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Exercise Induced Asthma

Exercise-induced asthma, or E.I.A., is a medical condition that occurs when the airways narrow as a result of exercise. The preferred term for this condition is exercise-induced bronchoconstriction (EIB); exercise does not cause asthma, but is frequently an asthma trigger.

EIA is more common in cold sports (skiing, ice skating, hockey, running in the cold, etc.) and in sports where pollen levels are higher (spring and fall). Also, swimmers are at risk due chlorine is a lung irritant.

The cause of EIA is not completely defined. It usually occurs after at least several minutes of vigorous, “aerobic” activity, which demands that normal nasal breathing be supplemented by mouth-breathing.

Exercise-Induced Asthma Symptoms

Symptoms usually begin about five to 20 minutes after beginning to exercise. The symptoms often peak about five to 10 minutes after stopping exercise then gradually diminish. The symptoms are typically gone within an hour, but they may last longer. Symptoms include one or a combination of the following:

Coughing, Wheezing, Chest Tightness, Chest pain, Prolonged shortness of breath, extreme fatigue

Symptoms of asthma may be more subtle in children.

Children may complain of not being able to keep up with peers in games and sports. They may say they don’t like games or avoid participating. This can lead to problems with socialization or self-esteem in some children

When to Seek Medical Care

If you think you or your child may have exercise-induced asthma, promptly make an appointment with your health-care professional. Asthma attacks can be extremely serious

Your health-care professional (whether your primary-care provider or sports medicine specialist) will ask you questions about your symptoms, medical history, family history, and medications.

Measurements of how well you are breathing can be assessed using the following methods:

Spirometry: The spirometer is a device that measures how much air you can exhale and how forcefully you can breathe out. The test may be done before and after you inhale a medication. Spirometry is a good way to see how much your breathing is impaired during an attack. This test must be done in the medical office; you may exercise on a treadmill or stationary bicycle or inhale an aerosol that mimics exercise in the lung called a bronchoprovocation challenge.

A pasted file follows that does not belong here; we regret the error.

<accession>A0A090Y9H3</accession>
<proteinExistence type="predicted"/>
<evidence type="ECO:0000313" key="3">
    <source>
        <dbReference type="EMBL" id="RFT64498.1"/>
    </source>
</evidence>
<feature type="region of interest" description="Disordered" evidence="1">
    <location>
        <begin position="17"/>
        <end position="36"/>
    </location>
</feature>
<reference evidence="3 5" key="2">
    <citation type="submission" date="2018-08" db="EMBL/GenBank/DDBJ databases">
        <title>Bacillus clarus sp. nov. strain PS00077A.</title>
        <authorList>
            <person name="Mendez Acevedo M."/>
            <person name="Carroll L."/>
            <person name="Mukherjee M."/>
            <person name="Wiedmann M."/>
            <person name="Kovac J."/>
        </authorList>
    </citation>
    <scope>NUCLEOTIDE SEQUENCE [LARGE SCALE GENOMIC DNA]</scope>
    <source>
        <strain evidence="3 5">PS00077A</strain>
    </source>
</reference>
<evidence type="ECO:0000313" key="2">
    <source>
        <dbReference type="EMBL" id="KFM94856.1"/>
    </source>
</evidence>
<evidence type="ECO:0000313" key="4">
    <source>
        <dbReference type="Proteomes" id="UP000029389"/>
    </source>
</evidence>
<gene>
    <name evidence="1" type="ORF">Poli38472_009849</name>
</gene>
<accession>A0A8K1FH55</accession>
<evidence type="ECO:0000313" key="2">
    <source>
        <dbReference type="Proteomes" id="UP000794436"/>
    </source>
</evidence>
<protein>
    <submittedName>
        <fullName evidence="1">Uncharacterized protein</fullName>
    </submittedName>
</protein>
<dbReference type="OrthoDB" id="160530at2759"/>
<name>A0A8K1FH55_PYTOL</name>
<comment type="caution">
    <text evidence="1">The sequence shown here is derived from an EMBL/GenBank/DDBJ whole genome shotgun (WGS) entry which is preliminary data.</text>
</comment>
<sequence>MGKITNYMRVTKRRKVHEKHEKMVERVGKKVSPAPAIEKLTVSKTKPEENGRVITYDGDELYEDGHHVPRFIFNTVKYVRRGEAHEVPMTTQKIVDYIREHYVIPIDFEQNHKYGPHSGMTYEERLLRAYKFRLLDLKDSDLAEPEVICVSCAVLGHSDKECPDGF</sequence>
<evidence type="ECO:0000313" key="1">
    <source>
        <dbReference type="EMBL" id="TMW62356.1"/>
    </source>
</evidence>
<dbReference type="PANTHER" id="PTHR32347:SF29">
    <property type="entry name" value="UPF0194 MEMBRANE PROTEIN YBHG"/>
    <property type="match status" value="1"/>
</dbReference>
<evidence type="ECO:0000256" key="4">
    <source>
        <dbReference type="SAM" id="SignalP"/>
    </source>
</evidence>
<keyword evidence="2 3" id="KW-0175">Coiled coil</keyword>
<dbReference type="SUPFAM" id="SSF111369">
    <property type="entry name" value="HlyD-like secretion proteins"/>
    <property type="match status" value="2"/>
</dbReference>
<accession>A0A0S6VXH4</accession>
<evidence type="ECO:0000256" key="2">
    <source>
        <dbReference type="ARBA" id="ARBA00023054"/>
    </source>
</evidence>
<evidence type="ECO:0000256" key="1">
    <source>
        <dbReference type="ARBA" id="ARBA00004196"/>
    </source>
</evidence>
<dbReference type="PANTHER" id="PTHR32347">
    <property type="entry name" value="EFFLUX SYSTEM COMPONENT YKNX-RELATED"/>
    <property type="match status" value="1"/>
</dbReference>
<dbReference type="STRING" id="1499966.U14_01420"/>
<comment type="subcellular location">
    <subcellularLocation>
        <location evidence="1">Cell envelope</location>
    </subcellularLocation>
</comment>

A chest x-ray may also be taken. This is mostly to rule out other conditions that can cause similar symptoms.

Peak flow meter: This is another way of measuring how forcefully you can breathe out during an attack. This device is small and portable and can be used “in the field.” This allows testing after six to eight minutes of your usual activity. Best done on the field when having symptoms. >10% decrease from baseline is a positive indicator of exercise induced asthma.

Treatment:

If mild may require the athlete to only inhale a medication prior to exercise. If more severe, treatment may require a daily medication to keep asthma under control. Severe asthmatics require multiple daily medications to keep asthma under control. It is very rare for this asthma to be so severe that sports would need to be discontinued.

Fast facts:

  • There is no cure for asthma, but asthma can be managed with proper prevention and treatment.
  • Asthma has a genetic component. If only one parent has asthma, chances are 1 in 3 that each child will have asthma. If both parents have asthma, it is much more likely (7 in 10) that their children will have asthma.

Every day in America:

  • 44,000 people have an asthma attack.
  • 36,000 kids miss school due to asthma.
  • 27,000 adults miss work due to asthma.
  • 4,700 people visit the emergency room due to asthma.
  • 1,200 people are admitted to the hospital due to asthma.
  • 9 people die from asthma.
  • 4200 deaths per year related to asthma